Breed

Sex

Age (months)

n1

Live weight2 (kg)

Carcass weight (kg)

Dressing-out percentage

Somba3

Bull

18

5

102.2±12.6

53.4±6.6

51.8±1.3



24

4

127.0±7.6

65.5±3.3

51.5±0.5



36

4

133.0±10.1

71.5±6.6

53.7±3.1



48

4

175.0±19.1

93.0±13.6

52.7±1.7



60

10

206.9±4.6

104.3±4.0

50.5±0.7


Steer

24

4

126.0±7.1

66.0±6.6

52.2±2.7



36

3

127.0±5.6

65.0±7.3

51.2±2.9



48

2

207.0±2.0

101.0±1.0

48.7±0.2



60

8

191.0±7.5

100.5±3.7

52.6±0.1


Cow

48

7

142.0±16.3

70.4±9.5

49.5±3.7



60

49

158.4±3.9

77.6±4.2

48.9±2.0

Lagune4

Bull

12-24

53

96.0

45.0

47.0



24-36

120

111.0

52.0

47.0



36-48

130

157.0

74.0

47.0



>48

191

209.0

98.0

47.0



-

-

120.0-150.0

-

15.0-24.0






-

48.0±54.0


Steer

36

29

-

113.0

-



48

12

-

126.0

-



60

5

-

131.0

-


Cow

60

3-5

-

126.0-131.0

-

1 Number of observations.

2 Estimated using the formula: live weight = mc3, where m is a breed-dependent coefficient (70 for Somba cattle and 80 for Lagune cattle) and c is heart girth in metres.

Adapted from:

3 Avegan, 1984.
4 Domingo, 1976; Mortelmans & Kageruka, 1976; Agbemelo, 1983; Adeniji, 1985.

Milk production characteristics

Because the Lagune is generally not milked, there is very little information available on its lactation performance (Table 4). The lactation yield reported for this breed by Agbemelo (1983) under village conditions was higher than available estimates for the Baoulé and the Somba under similar conditions. Daily milk yields ranging from 1.5 to 2.0 kg, over lactation lengths of 120 to 225 days, have been reported under village conditions in Togo (Domingo, 1976; Agbemelo, 1983). Milk butterfat in these animals has been estimated at 6.2 percent (Domingo, 1976; Agbemelo, 1983), which is similar to that of the zebu, Baoulé and Somba cattle, but higher than that of the Ghana Shorthorn and Holstein Friesian cattle.

Productivity indexes

Productivity indexes for the Lagune presented in Table 8 indicate poor growth performance. On the basis of weight of calf per 100 kg of cow maintained per year, ILCA (1979a) estimated that the productivity of the Lagune (24.6 kg) was 97 percent higher than that of the Borgou (12.5 kg), 36 percent more than that of the Baoulé (18.1 kg) and 9 percent more than that of the N'Dama (22.5 kg) under station conditions.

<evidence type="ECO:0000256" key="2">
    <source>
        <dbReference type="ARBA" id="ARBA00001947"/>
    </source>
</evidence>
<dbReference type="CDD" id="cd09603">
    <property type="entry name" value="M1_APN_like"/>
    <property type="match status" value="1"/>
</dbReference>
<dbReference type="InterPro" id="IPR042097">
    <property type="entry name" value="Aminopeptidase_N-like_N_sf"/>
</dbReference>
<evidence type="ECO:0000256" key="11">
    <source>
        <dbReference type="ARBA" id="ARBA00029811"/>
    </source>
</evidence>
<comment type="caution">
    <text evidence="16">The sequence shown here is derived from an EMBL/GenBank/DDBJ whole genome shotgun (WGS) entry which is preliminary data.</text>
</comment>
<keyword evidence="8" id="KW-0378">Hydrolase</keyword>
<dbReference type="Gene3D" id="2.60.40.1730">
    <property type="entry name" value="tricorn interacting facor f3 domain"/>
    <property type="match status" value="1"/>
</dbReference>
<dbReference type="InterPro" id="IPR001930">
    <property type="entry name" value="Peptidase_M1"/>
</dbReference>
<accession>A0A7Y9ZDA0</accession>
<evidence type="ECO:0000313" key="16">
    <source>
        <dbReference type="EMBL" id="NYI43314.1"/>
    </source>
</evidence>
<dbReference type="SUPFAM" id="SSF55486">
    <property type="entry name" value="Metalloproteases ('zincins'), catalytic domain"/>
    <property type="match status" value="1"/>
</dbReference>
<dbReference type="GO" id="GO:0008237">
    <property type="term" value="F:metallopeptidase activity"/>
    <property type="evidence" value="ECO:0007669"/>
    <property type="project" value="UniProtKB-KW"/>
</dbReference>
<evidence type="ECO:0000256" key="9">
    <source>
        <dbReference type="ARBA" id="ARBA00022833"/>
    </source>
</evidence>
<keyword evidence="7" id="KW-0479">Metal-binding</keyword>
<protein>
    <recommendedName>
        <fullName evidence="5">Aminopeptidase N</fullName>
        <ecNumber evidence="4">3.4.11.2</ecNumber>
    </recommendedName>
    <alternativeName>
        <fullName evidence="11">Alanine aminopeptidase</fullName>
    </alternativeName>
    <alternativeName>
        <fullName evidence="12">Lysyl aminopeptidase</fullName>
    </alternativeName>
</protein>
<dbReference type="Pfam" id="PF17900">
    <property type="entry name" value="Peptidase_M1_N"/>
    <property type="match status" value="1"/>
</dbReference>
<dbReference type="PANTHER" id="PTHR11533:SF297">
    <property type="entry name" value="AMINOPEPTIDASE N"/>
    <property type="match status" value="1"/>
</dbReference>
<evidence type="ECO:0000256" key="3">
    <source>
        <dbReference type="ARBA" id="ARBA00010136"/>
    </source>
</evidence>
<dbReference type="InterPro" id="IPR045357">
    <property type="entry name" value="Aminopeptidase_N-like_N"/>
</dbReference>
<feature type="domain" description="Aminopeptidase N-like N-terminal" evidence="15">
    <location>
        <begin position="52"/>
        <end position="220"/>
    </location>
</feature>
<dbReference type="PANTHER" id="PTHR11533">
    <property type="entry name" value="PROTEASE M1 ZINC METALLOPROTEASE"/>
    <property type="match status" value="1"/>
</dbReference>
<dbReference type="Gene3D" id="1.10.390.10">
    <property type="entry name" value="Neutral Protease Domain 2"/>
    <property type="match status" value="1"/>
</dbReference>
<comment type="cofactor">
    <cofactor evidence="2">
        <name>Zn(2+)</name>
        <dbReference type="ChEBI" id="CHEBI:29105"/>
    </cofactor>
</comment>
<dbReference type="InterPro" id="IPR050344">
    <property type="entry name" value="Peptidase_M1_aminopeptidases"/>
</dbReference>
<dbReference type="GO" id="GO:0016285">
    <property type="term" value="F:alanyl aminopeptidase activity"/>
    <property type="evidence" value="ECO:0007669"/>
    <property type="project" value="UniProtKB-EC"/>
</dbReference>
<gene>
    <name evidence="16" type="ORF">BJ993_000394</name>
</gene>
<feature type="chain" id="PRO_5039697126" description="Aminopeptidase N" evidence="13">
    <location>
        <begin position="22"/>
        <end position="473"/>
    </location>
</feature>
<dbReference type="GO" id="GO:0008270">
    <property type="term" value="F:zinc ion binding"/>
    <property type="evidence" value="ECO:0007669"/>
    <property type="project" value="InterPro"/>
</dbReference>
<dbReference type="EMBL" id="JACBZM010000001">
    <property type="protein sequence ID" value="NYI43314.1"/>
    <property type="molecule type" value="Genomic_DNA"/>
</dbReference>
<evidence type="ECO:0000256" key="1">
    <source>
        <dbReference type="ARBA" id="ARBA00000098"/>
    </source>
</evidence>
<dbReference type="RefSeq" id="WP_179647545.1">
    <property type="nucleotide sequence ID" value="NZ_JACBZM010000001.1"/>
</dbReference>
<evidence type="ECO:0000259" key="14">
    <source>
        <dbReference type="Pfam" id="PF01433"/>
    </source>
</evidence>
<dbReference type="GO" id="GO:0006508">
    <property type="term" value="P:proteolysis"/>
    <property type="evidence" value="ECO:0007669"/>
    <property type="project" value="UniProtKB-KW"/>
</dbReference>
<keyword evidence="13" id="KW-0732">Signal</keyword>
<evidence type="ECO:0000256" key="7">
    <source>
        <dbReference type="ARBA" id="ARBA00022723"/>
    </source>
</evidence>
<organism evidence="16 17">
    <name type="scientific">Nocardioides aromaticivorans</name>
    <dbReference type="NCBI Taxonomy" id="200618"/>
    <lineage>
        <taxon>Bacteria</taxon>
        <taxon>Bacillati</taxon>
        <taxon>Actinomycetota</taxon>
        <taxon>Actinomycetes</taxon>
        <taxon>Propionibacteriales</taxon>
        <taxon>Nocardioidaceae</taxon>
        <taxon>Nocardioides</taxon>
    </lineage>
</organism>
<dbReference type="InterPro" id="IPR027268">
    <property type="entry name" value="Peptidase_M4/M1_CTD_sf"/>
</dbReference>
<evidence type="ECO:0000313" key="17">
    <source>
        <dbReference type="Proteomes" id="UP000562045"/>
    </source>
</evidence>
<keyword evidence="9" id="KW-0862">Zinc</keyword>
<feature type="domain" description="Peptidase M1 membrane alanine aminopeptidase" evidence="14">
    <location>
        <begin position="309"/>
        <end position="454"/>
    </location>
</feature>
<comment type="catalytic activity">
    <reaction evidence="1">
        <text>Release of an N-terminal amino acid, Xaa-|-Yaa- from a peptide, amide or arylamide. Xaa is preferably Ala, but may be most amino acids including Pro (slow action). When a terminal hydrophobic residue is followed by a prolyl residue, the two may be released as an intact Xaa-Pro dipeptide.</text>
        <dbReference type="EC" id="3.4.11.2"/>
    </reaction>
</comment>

Muturu

Growth and live weights

Birth weights (Tables 1 and 2) ranged from 8.3 kg for calves born to heifers under 24 months old to 12.1 kg for calves of heifers at least 24 months old at the AdoEkiti farm, a reportedly light tsetse-challenge environment in the derived savannah (Ferguson, 1967). Birth weights, averaging 16 kg, were much higher at the Vom Institute, however, a high-altitude tsetse-free zone in the northern Guinea savannah (Roberts and Gray, 1973a), as well as at the Upper Ogun Ranch, a heavily tsetse-infested environment in the southern Guinea savannah (ILCA, 1979b). In addition, much higher weights at six and 12 months of age have been reported at the Upper Ogun Ranch - 87 and 119 kg, respectively - than at Ado-Ekiti (56 to 58 and 91 to 92 kg) and at Vom (37 to 39 and 61 to 71 kg) for Muturu cattle. This trend is obviously the result of more intensive animal management, including routine prophylactic treatment and proper feeding, at the Upper Ogun Ranch than at the Vom Institute, given the pattern of tsetse challenge in these areas. This is consistent with the belief that the effect of trypanosomiasis can be reduced through adequate feeding and regular prophylactic dosing.